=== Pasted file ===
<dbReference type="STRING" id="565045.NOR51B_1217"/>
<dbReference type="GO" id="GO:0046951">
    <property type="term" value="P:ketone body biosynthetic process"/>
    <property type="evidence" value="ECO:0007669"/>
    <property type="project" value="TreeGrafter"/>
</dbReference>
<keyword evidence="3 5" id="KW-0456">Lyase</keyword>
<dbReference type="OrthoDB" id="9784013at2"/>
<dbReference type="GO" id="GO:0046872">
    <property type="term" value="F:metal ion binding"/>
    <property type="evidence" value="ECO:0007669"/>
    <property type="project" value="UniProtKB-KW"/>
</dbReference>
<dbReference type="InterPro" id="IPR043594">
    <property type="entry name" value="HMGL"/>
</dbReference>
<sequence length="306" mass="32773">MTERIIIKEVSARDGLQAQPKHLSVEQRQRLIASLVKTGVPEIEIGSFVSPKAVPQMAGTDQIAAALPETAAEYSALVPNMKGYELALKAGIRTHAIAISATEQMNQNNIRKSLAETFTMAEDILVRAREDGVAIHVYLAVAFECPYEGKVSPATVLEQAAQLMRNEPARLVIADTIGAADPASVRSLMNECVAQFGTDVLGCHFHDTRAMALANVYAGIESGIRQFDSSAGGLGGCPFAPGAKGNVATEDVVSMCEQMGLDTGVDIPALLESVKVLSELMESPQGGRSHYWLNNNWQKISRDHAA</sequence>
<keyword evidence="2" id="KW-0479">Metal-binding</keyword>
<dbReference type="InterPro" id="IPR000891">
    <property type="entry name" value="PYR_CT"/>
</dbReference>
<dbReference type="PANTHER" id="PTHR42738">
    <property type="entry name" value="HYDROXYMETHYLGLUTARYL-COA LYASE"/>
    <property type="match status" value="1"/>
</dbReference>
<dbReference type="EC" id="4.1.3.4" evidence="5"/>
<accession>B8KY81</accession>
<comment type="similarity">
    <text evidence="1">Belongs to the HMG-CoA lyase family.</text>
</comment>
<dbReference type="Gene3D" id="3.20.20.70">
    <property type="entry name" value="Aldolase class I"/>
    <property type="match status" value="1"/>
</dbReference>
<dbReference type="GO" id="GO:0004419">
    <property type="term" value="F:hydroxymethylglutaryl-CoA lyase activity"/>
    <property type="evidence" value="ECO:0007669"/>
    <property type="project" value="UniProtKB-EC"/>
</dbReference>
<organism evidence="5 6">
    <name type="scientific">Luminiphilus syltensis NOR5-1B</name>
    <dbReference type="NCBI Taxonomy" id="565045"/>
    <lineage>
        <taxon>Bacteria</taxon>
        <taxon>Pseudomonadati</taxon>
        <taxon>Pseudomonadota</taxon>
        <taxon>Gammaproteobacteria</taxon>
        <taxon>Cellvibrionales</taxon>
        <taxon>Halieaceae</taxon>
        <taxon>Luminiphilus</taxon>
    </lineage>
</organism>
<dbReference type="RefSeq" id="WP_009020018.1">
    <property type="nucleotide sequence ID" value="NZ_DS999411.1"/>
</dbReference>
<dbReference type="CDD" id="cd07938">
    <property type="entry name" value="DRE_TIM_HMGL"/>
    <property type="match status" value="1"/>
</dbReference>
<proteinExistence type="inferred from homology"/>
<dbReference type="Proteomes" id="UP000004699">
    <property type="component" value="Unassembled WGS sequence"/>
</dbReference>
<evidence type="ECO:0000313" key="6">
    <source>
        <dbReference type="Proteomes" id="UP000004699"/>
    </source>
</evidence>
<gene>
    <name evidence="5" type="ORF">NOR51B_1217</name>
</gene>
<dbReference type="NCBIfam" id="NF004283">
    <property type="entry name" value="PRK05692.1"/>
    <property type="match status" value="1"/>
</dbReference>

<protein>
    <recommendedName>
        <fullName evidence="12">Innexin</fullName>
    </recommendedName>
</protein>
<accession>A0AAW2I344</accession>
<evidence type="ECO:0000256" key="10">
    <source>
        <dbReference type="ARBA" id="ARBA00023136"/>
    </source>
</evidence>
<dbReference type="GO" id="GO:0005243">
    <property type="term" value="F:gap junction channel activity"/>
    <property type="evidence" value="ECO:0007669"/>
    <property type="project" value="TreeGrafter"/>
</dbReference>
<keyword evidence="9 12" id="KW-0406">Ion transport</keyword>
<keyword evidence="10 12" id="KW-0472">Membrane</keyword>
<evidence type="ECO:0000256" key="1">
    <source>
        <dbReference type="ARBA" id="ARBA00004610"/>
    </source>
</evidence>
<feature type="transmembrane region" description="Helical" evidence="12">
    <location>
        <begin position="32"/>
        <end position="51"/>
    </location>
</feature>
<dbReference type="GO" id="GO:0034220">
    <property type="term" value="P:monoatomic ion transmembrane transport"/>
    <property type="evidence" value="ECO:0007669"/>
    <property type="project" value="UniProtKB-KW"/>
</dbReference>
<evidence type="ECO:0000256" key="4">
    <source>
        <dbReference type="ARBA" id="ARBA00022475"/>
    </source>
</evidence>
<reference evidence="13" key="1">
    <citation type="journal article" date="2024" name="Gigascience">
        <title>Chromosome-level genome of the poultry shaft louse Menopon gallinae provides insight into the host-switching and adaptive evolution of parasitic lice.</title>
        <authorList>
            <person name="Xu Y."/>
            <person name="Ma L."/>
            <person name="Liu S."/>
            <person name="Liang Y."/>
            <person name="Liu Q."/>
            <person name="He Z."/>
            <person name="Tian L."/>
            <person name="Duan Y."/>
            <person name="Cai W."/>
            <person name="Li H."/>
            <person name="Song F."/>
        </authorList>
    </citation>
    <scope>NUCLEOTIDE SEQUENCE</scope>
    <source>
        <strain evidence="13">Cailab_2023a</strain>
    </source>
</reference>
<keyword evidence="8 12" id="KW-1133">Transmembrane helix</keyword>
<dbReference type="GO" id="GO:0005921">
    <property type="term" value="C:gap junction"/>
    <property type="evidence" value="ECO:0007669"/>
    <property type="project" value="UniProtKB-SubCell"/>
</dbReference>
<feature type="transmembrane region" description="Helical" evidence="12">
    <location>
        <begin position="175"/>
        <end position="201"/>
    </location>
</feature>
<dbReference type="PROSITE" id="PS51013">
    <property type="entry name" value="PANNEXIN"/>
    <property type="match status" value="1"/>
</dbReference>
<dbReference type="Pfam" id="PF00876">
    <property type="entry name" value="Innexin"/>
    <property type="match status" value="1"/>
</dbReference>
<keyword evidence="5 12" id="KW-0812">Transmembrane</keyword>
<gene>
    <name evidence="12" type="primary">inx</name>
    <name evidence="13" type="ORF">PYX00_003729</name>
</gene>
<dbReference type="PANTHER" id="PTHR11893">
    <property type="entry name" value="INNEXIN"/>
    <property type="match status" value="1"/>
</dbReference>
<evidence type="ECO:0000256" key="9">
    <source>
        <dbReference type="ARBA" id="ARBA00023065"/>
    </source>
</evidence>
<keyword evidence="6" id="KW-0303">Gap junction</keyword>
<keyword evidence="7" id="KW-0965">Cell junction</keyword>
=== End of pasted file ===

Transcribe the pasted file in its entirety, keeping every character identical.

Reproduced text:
<dbReference type="STRING" id="565045.NOR51B_1217"/>
<dbReference type="GO" id="GO:0046951">
    <property type="term" value="P:ketone body biosynthetic process"/>
    <property type="evidence" value="ECO:0007669"/>
    <property type="project" value="TreeGrafter"/>
</dbReference>
<keyword evidence="3 5" id="KW-0456">Lyase</keyword>
<dbReference type="OrthoDB" id="9784013at2"/>
<dbReference type="GO" id="GO:0046872">
    <property type="term" value="F:metal ion binding"/>
    <property type="evidence" value="ECO:0007669"/>
    <property type="project" value="UniProtKB-KW"/>
</dbReference>
<dbReference type="InterPro" id="IPR043594">
    <property type="entry name" value="HMGL"/>
</dbReference>
<sequence length="306" mass="32773">MTERIIIKEVSARDGLQAQPKHLSVEQRQRLIASLVKTGVPEIEIGSFVSPKAVPQMAGTDQIAAALPETAAEYSALVPNMKGYELALKAGIRTHAIAISATEQMNQNNIRKSLAETFTMAEDILVRAREDGVAIHVYLAVAFECPYEGKVSPATVLEQAAQLMRNEPARLVIADTIGAADPASVRSLMNECVAQFGTDVLGCHFHDTRAMALANVYAGIESGIRQFDSSAGGLGGCPFAPGAKGNVATEDVVSMCEQMGLDTGVDIPALLESVKVLSELMESPQGGRSHYWLNNNWQKISRDHAA</sequence>
<keyword evidence="2" id="KW-0479">Metal-binding</keyword>
<dbReference type="InterPro" id="IPR000891">
    <property type="entry name" value="PYR_CT"/>
</dbReference>
<dbReference type="PANTHER" id="PTHR42738">
    <property type="entry name" value="HYDROXYMETHYLGLUTARYL-COA LYASE"/>
    <property type="match status" value="1"/>
</dbReference>
<dbReference type="EC" id="4.1.3.4" evidence="5"/>
<accession>B8KY81</accession>
<comment type="similarity">
    <text evidence="1">Belongs to the HMG-CoA lyase family.</text>
</comment>
<dbReference type="Gene3D" id="3.20.20.70">
    <property type="entry name" value="Aldolase class I"/>
    <property type="match status" value="1"/>
</dbReference>
<dbReference type="GO" id="GO:0004419">
    <property type="term" value="F:hydroxymethylglutaryl-CoA lyase activity"/>
    <property type="evidence" value="ECO:0007669"/>
    <property type="project" value="UniProtKB-EC"/>
</dbReference>
<organism evidence="5 6">
    <name type="scientific">Luminiphilus syltensis NOR5-1B</name>
    <dbReference type="NCBI Taxonomy" id="565045"/>
    <lineage>
        <taxon>Bacteria</taxon>
        <taxon>Pseudomonadati</taxon>
        <taxon>Pseudomonadota</taxon>
        <taxon>Gammaproteobacteria</taxon>
        <taxon>Cellvibrionales</taxon>
        <taxon>Halieaceae</taxon>
        <taxon>Luminiphilus</taxon>
    </lineage>
</organism>
<dbReference type="RefSeq" id="WP_009020018.1">
    <property type="nucleotide sequence ID" value="NZ_DS999411.1"/>
</dbReference>
<dbReference type="CDD" id="cd07938">
    <property type="entry name" value="DRE_TIM_HMGL"/>
    <property type="match status" value="1"/>
</dbReference>
<proteinExistence type="inferred from homology"/>
<dbReference type="Proteomes" id="UP000004699">
    <property type="component" value="Unassembled WGS sequence"/>
</dbReference>
<evidence type="ECO:0000313" key="6">
    <source>
        <dbReference type="Proteomes" id="UP000004699"/>
    </source>
</evidence>
<gene>
    <name evidence="5" type="ORF">NOR51B_1217</name>
</gene>
<dbReference type="NCBIfam" id="NF004283">
    <property type="entry name" value="PRK05692.1"/>
    <property type="match status" value="1"/>
</dbReference>

<protein>
    <recommendedName>
        <fullName evidence="12">Innexin</fullName>
    </recommendedName>
</protein>
<accession>A0AAW2I344</accession>
<evidence type="ECO:0000256" key="10">
    <source>
        <dbReference type="ARBA" id="ARBA00023136"/>
    </source>
</evidence>
<dbReference type="GO" id="GO:0005243">
    <property type="term" value="F:gap junction channel activity"/>
    <property type="evidence" value="ECO:0007669"/>
    <property type="project" value="TreeGrafter"/>
</dbReference>
<keyword evidence="9 12" id="KW-0406">Ion transport</keyword>
<keyword evidence="10 12" id="KW-0472">Membrane</keyword>
<evidence type="ECO:0000256" key="1">
    <source>
        <dbReference type="ARBA" id="ARBA00004610"/>
    </source>
</evidence>
<feature type="transmembrane region" description="Helical" evidence="12">
    <location>
        <begin position="32"/>
        <end position="51"/>
    </location>
</feature>
<dbReference type="GO" id="GO:0034220">
    <property type="term" value="P:monoatomic ion transmembrane transport"/>
    <property type="evidence" value="ECO:0007669"/>
    <property type="project" value="UniProtKB-KW"/>
</dbReference>
<evidence type="ECO:0000256" key="4">
    <source>
        <dbReference type="ARBA" id="ARBA00022475"/>
    </source>
</evidence>
<reference evidence="13" key="1">
    <citation type="journal article" date="2024" name="Gigascience">
        <title>Chromosome-level genome of the poultry shaft louse Menopon gallinae provides insight into the host-switching and adaptive evolution of parasitic lice.</title>
        <authorList>
            <person name="Xu Y."/>
            <person name="Ma L."/>
            <person name="Liu S."/>
            <person name="Liang Y."/>
            <person name="Liu Q."/>
            <person name="He Z."/>
            <person name="Tian L."/>
            <person name="Duan Y."/>
            <person name="Cai W."/>
            <person name="Li H."/>
            <person name="Song F."/>
        </authorList>
    </citation>
    <scope>NUCLEOTIDE SEQUENCE</scope>
    <source>
        <strain evidence="13">Cailab_2023a</strain>
    </source>
</reference>
<keyword evidence="8 12" id="KW-1133">Transmembrane helix</keyword>
<dbReference type="GO" id="GO:0005921">
    <property type="term" value="C:gap junction"/>
    <property type="evidence" value="ECO:0007669"/>
    <property type="project" value="UniProtKB-SubCell"/>
</dbReference>
<feature type="transmembrane region" description="Helical" evidence="12">
    <location>
        <begin position="175"/>
        <end position="201"/>
    </location>
</feature>
<dbReference type="PROSITE" id="PS51013">
    <property type="entry name" value="PANNEXIN"/>
    <property type="match status" value="1"/>
</dbReference>
<dbReference type="Pfam" id="PF00876">
    <property type="entry name" value="Innexin"/>
    <property type="match status" value="1"/>
</dbReference>
<keyword evidence="5 12" id="KW-0812">Transmembrane</keyword>
<gene>
    <name evidence="12" type="primary">inx</name>
    <name evidence="13" type="ORF">PYX00_003729</name>
</gene>
<dbReference type="PANTHER" id="PTHR11893">
    <property type="entry name" value="INNEXIN"/>
    <property type="match status" value="1"/>
</dbReference>
<evidence type="ECO:0000256" key="9">
    <source>
        <dbReference type="ARBA" id="ARBA00023065"/>
    </source>
</evidence>
<keyword evidence="6" id="KW-0303">Gap junction</keyword>
<keyword evidence="7" id="KW-0965">Cell junction</keyword>